Few people like it when pressure is put on them. To avoid that pressure, many people will act as though they are performing at full effectiveness … while working well below their self-perceived potential. When the big bosses arrive for an inspection, those who host the visitors will take the big brass on a long, slow tour designed to demonstrate that everyone is fully and effectively engaged. Every stop will have been rehearsed for weeks in advance, and everything will be perfect.

This tradition has been around for a long time. During a famine, Catherine the Great took a tour of Russia to see how the peasants were doing. A prosperous-appearing village was erected along the banks of the river just before her arrival. That night, the village was disassembled and transported down river to be erected again for viewing by the Czarina the next day in a new location.

The Time-Is-Money Tradition: How Much Is This Conversation Going to Cost Me?

Many organizations run themselves to be cost efficient. With stop watches and clipboards in hand, cost analysts ensure that activities not earning an adequate profit are ruthlessly slashed. In this way, profits are increased. Or are they? Sometimes the effects of the cost cutting actually harm profits. Here’s an example: There’s no profit in taking back unsatisfactory products. Stores will put as few people as possible working on this task. There may be 30 customers in the store and 19 of them will be in line to return items while a single clerk works as slowly as possible. But wait in too many of these long lines and customers will buy somewhere else … where the return lines aren’t so long. A lost customer can cost a company lots of profits. Sometimes that short-term cutting focus is the wrong way to look at things.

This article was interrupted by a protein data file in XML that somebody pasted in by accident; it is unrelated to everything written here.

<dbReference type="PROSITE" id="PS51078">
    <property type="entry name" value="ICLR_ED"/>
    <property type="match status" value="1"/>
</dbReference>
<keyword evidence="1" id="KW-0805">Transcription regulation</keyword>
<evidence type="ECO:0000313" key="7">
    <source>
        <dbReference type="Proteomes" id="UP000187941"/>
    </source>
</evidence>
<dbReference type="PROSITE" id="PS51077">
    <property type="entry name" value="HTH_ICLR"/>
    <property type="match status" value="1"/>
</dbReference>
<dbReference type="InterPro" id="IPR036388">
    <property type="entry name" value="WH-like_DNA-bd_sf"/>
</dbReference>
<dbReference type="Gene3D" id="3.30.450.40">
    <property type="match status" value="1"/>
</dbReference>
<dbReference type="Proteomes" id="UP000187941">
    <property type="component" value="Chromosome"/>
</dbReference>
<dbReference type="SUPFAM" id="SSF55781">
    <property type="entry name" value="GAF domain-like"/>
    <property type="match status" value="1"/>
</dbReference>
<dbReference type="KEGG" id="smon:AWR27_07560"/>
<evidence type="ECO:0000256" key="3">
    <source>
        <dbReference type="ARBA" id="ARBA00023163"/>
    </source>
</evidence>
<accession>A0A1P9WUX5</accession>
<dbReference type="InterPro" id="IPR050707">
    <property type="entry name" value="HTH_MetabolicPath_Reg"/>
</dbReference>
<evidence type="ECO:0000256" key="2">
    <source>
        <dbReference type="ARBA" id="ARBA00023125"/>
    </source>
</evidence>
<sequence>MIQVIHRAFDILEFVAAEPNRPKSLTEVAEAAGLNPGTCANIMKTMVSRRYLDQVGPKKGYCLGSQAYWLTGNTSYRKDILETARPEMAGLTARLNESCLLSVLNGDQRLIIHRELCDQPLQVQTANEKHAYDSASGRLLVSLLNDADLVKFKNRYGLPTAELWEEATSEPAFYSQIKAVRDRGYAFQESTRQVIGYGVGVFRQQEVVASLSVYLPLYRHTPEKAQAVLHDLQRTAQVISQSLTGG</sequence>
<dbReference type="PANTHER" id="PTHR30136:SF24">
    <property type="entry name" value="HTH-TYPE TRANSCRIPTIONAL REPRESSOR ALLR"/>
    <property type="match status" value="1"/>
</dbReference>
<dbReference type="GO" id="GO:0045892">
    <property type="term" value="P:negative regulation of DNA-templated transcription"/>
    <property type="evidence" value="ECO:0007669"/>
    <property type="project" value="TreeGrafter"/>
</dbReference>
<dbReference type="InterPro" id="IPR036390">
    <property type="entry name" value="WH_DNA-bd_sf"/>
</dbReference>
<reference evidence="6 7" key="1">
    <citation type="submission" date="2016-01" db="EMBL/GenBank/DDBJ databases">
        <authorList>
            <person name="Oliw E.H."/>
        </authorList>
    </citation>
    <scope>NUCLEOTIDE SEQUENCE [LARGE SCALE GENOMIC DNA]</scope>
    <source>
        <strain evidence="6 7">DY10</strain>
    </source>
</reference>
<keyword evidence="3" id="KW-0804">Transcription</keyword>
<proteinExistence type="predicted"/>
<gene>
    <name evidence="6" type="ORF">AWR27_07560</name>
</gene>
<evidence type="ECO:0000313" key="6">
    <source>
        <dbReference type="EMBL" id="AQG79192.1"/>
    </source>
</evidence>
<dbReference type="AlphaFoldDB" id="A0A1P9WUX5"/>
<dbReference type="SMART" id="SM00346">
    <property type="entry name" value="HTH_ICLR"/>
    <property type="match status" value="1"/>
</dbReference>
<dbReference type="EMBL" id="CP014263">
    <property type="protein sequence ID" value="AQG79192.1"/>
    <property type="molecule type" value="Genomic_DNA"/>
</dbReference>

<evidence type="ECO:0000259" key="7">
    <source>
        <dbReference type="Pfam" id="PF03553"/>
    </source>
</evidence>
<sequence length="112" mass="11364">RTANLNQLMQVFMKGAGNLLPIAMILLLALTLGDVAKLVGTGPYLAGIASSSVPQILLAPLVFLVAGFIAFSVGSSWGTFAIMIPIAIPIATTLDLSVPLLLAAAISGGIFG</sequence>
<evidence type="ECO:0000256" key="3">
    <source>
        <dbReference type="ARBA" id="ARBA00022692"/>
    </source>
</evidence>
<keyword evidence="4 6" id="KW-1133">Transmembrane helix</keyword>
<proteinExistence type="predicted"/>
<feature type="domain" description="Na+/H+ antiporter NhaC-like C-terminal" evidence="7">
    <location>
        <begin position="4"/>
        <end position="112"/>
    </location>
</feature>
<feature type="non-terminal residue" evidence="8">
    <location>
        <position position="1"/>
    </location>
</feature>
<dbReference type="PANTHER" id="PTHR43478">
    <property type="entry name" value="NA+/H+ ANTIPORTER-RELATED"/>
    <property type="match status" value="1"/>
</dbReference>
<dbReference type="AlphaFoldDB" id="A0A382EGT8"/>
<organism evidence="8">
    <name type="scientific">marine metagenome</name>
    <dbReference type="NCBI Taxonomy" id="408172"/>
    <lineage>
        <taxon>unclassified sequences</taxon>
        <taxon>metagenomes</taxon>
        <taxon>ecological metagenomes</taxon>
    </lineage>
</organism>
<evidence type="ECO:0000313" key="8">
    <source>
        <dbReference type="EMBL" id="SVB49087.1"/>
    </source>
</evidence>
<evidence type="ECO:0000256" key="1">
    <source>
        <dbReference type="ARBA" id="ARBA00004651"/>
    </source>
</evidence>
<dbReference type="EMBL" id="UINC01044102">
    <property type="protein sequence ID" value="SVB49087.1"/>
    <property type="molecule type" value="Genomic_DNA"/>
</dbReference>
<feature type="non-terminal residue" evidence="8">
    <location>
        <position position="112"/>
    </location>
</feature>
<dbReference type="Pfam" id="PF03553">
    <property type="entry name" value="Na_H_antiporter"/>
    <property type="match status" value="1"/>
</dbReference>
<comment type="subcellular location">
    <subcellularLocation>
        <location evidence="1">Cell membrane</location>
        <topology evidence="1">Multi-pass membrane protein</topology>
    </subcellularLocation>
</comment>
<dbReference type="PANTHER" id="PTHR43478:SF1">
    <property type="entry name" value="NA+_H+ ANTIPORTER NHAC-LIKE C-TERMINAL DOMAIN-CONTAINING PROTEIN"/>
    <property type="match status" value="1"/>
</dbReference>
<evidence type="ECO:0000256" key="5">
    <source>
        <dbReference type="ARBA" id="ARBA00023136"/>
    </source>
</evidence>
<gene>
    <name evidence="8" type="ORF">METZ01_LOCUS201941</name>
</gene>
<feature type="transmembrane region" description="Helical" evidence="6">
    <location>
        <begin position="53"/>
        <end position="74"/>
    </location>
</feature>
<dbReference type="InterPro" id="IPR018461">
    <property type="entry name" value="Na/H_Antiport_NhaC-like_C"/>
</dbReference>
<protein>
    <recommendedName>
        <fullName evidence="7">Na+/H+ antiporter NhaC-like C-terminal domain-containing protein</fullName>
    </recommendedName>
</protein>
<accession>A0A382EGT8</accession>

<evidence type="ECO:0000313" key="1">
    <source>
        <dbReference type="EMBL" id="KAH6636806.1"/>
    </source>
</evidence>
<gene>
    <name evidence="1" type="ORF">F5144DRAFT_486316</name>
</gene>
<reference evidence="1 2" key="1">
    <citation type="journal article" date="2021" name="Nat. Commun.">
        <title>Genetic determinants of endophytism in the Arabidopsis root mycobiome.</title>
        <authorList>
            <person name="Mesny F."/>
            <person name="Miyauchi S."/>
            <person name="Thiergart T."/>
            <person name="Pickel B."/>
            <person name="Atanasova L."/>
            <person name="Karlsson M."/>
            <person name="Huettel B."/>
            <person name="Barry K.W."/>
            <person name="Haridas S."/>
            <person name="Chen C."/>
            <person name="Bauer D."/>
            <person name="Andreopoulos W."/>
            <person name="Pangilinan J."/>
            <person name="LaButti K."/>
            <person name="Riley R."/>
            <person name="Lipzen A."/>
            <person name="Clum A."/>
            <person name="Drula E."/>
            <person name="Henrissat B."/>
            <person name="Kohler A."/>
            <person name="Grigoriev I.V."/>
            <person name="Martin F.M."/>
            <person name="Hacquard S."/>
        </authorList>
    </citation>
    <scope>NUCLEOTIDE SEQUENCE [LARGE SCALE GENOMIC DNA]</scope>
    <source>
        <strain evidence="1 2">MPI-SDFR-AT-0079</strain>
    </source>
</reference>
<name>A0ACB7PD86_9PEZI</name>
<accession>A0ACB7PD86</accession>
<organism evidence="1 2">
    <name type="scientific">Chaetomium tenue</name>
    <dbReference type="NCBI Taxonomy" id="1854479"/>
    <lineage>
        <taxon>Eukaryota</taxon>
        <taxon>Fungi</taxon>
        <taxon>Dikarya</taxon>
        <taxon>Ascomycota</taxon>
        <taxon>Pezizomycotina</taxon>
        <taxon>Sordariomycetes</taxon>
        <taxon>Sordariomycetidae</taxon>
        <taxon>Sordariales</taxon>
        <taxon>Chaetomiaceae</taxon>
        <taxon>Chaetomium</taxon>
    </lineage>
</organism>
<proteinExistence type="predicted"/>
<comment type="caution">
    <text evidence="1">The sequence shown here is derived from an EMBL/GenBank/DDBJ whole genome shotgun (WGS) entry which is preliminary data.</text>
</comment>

The Isolation Tradition: Solitary Confinement for Learning Development

Most organizations are reluctant to credit innovations and ideas that have prospered in other organizations. Engineers often like to refer skeptically to the sloppy work that everyone else does. Ironically, this approach is more often known as the “Not Invented Here” Syndrome that almost always means falling behind the competition because everything “Not Invented Here” is considered substandard.

The Inertia Tradition: Millwork Is My Trade

In 1848, gold was found at Sutter’s Mill in northern California. There were literally large nuggets sitting in the river beds that could be picked up by the handful. Five minutes’ labor would pay for a week’s expenses. Sutter lost his business as a result. He kept trying to earn money with his sawmill while workers quit to carry off fortunes in gold. Similarly, many organizations focus on their past activities rather than grasping the great potential of the present.

List Your Harmful Traditions

It’s not enough to laugh at others who make large mistakes. Identify which traditions hold back you and your organization. If you jot those down now, you’ll have taken a helpful first step in eliminating those harmful traditions.

Copyright 2007 Donald W. Mitchell, All Rights Reserved